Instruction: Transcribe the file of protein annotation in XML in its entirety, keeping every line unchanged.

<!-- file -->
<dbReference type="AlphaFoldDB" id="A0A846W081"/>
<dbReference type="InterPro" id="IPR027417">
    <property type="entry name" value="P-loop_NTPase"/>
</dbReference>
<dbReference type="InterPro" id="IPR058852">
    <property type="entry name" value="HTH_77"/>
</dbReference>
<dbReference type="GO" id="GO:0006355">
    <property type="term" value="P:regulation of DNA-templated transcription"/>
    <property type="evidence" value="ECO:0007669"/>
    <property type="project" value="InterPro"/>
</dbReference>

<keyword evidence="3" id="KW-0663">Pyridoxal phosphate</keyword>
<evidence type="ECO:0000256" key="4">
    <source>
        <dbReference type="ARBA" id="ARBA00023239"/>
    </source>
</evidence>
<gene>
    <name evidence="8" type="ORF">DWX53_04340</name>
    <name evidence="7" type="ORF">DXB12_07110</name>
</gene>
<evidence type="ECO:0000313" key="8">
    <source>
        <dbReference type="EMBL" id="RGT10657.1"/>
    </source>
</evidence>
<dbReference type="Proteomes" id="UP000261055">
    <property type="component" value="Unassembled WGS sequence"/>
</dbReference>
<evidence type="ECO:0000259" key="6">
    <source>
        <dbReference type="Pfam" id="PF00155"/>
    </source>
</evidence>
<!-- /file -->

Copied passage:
<dbReference type="AlphaFoldDB" id="A0A846W081"/>
<dbReference type="InterPro" id="IPR027417">
    <property type="entry name" value="P-loop_NTPase"/>
</dbReference>
<dbReference type="InterPro" id="IPR058852">
    <property type="entry name" value="HTH_77"/>
</dbReference>
<dbReference type="GO" id="GO:0006355">
    <property type="term" value="P:regulation of DNA-templated transcription"/>
    <property type="evidence" value="ECO:0007669"/>
    <property type="project" value="InterPro"/>
</dbReference>

<keyword evidence="3" id="KW-0663">Pyridoxal phosphate</keyword>
<evidence type="ECO:0000256" key="4">
    <source>
        <dbReference type="ARBA" id="ARBA00023239"/>
    </source>
</evidence>
<gene>
    <name evidence="8" type="ORF">DWX53_04340</name>
    <name evidence="7" type="ORF">DXB12_07110</name>
</gene>
<evidence type="ECO:0000313" key="8">
    <source>
        <dbReference type="EMBL" id="RGT10657.1"/>
    </source>
</evidence>
<dbReference type="Proteomes" id="UP000261055">
    <property type="component" value="Unassembled WGS sequence"/>
</dbReference>
<evidence type="ECO:0000259" key="6">
    <source>
        <dbReference type="Pfam" id="PF00155"/>
    </source>
</evidence>